T-bills are a short-term money market security issued by national monetary authorities. The probability of a sovereign default is considered to be very low – recent events in Argentina notwithstanding – so T-bills are often the first point of refuge for investors during periods of market stress. The main disadvantage for investors in these securities is that yields are often minimal at best. For example, US T-bills have traded at negative yields in recent years and are currently close to zero.
Repos involve the sale of securities such as corporate or government bonds tied to a commitment from the seller to buy them back at a later date. Investing in repos can sometimes prove complex. Such securities are therefore more suitable for large corporations with very sophisticated treasury departments able to handle the administrative burden.
In Chinese repo agreements, the collateral posted is typically a government or corporate bond. Repos cannot be entered into by foreign-invested enterprises. The yields on repos or short-term government debt are generally more attractive than short-term deposit rates.
A good time to tap the repo market is in the run-up to the Chinese New Year when banks are often short on cash as demand rises (see Chart 1). Again, when a big IPO comes to the market, exchange repo rates can be extremely high as investors rush to find ready cash. There is undoubtedly a correlation between hot stock issuance and inflated exchange repo rates. The seven-day bond repurchase rate closed at a three-year high of 7.69 at the start of 2013.
Chart 1: Seven-day repo rates before and after the Chinese New Year holiday
Source: Bloomberg, Bank of America Merrill Lynch Global Research
The present economic climate poses a number of challenges for the corporate investor. Banks’ appetite for deposits is diminishing as a result of new liquidity regulations such as Basel III. However, with interest rates near record lows across a large number of Western and Asian markets, low-risk returns through investment vehicles such as MMFs are not easy to come by either.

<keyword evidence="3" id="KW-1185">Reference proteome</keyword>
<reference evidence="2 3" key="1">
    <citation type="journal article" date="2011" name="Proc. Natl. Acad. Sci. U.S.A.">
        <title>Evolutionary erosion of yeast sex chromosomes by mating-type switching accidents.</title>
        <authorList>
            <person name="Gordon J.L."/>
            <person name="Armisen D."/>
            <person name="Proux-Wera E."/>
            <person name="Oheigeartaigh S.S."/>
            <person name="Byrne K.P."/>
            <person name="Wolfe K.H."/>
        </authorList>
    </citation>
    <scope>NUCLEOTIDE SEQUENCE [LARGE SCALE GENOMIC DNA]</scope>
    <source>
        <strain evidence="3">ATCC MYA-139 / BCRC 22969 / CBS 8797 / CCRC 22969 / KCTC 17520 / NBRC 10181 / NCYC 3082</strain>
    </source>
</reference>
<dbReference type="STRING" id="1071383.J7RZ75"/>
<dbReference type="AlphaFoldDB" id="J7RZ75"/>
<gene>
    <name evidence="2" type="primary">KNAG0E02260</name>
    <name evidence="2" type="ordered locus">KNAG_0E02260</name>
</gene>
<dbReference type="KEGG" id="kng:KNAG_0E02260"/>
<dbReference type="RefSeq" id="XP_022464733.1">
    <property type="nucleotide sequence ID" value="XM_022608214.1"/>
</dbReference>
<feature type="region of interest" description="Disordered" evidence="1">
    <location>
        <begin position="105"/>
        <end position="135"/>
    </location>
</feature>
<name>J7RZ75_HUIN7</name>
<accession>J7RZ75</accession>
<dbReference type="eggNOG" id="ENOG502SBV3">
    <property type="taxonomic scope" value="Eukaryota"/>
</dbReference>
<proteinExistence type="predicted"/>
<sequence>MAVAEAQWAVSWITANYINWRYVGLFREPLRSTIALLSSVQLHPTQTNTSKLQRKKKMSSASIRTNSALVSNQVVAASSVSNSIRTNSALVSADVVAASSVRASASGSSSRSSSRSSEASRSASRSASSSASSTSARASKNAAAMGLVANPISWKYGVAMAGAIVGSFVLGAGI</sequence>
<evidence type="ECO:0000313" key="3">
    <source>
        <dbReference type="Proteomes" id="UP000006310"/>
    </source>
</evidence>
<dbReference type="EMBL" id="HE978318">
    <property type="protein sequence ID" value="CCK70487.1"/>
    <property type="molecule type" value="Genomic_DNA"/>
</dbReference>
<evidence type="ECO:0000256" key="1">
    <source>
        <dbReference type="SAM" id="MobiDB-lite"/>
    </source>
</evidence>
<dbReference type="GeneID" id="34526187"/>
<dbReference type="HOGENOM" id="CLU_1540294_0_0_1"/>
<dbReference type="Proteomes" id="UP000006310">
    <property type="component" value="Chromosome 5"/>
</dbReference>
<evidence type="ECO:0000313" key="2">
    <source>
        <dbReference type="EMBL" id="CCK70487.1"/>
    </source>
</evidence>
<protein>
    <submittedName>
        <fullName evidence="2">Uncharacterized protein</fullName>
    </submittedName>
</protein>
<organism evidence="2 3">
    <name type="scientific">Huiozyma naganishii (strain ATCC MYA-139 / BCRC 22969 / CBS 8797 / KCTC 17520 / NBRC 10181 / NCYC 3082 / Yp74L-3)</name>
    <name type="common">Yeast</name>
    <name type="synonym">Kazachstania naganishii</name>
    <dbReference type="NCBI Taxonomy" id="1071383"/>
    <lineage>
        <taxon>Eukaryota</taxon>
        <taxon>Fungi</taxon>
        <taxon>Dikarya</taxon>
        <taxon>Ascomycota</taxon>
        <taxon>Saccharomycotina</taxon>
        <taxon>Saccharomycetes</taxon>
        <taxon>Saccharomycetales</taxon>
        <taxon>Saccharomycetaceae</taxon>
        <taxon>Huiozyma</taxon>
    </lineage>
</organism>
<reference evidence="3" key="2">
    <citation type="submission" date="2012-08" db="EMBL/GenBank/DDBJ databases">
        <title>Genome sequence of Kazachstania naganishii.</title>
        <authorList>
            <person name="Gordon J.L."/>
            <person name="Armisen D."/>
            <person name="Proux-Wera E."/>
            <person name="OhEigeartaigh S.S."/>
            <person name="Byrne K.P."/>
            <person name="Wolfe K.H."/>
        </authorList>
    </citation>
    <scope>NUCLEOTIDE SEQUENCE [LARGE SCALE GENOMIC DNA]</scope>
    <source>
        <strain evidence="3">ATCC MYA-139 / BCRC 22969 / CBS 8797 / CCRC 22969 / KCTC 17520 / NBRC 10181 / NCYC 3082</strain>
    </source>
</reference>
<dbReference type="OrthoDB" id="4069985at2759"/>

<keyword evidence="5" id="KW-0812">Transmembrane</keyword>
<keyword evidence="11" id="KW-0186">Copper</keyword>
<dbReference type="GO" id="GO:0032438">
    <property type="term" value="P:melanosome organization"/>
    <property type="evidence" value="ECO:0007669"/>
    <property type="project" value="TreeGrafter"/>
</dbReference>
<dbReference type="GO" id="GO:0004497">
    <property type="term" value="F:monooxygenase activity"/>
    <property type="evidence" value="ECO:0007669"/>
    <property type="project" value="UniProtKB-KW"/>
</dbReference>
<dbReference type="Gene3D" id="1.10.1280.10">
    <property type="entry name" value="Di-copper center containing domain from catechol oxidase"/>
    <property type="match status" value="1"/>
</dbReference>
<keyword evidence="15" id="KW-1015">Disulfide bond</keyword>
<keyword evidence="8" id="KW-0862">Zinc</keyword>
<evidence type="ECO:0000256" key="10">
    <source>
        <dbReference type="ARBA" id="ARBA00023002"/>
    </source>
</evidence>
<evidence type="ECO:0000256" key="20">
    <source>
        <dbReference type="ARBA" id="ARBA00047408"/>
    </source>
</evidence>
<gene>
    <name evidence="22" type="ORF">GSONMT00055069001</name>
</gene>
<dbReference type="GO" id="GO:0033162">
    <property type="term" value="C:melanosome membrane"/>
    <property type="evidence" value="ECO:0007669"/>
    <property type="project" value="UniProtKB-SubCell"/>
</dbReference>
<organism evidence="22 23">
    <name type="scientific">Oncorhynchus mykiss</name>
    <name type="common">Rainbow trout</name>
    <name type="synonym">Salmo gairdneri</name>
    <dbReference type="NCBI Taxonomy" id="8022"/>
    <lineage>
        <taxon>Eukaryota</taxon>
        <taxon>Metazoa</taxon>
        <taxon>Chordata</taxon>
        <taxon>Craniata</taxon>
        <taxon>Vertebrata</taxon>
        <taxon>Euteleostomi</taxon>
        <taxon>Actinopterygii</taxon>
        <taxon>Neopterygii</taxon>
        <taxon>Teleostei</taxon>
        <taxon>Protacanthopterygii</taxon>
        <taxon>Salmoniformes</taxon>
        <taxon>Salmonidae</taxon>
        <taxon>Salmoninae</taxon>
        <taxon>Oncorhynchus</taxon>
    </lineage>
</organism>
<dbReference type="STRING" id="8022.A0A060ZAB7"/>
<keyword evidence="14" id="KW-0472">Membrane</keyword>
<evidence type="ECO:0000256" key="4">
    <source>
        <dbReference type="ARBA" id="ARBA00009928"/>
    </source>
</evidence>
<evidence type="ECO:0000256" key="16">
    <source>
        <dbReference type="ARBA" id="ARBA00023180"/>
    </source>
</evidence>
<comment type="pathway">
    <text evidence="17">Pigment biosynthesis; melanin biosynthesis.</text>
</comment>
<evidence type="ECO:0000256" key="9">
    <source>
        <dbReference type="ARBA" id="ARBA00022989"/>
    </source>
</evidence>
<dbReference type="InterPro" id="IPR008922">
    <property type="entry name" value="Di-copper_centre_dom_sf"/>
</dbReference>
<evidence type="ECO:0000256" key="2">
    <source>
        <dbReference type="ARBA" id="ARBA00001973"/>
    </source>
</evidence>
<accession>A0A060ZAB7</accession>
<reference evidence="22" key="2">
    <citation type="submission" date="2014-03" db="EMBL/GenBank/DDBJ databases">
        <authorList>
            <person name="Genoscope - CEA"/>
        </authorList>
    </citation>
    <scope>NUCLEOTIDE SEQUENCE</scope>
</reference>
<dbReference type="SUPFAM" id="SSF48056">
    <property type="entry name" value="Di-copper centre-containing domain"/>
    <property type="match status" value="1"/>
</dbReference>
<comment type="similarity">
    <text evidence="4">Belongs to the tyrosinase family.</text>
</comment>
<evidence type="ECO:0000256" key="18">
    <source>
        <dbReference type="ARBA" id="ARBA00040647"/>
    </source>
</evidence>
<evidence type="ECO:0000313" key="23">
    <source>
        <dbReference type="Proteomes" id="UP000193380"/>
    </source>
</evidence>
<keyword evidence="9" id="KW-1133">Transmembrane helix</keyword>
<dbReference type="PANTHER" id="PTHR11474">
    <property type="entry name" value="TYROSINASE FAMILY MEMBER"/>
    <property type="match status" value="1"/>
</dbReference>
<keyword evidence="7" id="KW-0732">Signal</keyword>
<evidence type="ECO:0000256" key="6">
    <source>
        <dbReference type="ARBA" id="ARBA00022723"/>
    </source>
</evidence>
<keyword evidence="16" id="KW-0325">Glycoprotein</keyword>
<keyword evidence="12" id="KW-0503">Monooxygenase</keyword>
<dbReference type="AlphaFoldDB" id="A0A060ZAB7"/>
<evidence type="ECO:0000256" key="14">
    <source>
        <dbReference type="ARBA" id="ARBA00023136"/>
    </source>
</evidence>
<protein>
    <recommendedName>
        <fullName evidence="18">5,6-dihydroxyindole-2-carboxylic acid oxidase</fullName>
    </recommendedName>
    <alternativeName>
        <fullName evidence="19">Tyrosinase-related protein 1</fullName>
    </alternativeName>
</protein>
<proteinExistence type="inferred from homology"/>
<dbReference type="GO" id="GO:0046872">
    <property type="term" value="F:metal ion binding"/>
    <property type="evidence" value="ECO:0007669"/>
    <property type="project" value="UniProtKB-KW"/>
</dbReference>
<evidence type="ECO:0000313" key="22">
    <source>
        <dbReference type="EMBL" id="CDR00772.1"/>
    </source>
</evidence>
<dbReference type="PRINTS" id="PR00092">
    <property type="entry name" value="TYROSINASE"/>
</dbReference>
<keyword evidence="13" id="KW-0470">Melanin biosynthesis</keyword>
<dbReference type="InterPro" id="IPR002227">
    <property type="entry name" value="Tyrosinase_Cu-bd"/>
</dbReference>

The current scarcity of yield should not be the over-riding concern. New risks to global financial stability are emerging, even before the problems left by the last financial crisis have yet to be fully resolved. For corporates operating in this uncertain environment, security and liquidity will certainly be the main factors for consideration when it comes to depositing their cash, with yield now nothing more than an afterthought.
Are there ways to secure better returns without necessarily forsaking yield? There has been talk recently on the prospect of ultrashort-term ETFs being used in lieu of MMFs, should the proposed regulatory changes feared by the industry be introduced. The aim of these funds is similar to MMFs: preservation of capital. A note of caution, however – the risks assumed by investors in these funds may be greater than the norm in the MMF market. In addition, since ETF shares float and their prices are not fixed like CNAV MMFs, principle can be lost.
Finally, it is also important to remember that when it comes to returns on balances, yield is not the only factor. In recent years, banks have been developing new products – such as accounts which allow clients to use their operating balances to manage down their fees and increase their margins – which should certainly be of interest to the corporate treasurer, providing that is, they do not disappear in the wake of Basel III.